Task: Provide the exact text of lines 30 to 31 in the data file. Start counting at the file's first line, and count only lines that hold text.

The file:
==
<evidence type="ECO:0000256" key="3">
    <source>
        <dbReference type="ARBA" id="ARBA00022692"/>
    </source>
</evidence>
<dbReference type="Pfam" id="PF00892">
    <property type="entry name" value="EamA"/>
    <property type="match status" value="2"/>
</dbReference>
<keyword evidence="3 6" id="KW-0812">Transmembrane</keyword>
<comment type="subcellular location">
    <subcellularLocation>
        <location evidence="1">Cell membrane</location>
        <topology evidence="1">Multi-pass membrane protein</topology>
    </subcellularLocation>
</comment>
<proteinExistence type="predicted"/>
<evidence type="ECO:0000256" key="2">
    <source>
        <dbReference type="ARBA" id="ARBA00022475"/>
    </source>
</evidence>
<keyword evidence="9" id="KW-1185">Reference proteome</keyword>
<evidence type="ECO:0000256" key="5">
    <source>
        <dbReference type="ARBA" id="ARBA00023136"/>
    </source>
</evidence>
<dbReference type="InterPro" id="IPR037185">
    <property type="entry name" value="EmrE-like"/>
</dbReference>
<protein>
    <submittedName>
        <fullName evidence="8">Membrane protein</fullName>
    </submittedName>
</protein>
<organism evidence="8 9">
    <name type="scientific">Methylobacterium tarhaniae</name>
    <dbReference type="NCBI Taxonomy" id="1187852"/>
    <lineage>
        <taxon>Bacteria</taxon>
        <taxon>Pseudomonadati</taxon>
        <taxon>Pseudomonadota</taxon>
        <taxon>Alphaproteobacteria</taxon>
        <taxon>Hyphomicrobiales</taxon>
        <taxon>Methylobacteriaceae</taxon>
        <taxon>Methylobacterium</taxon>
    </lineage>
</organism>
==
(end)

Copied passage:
    <property type="entry name" value="EmrE-like"/>
</dbReference>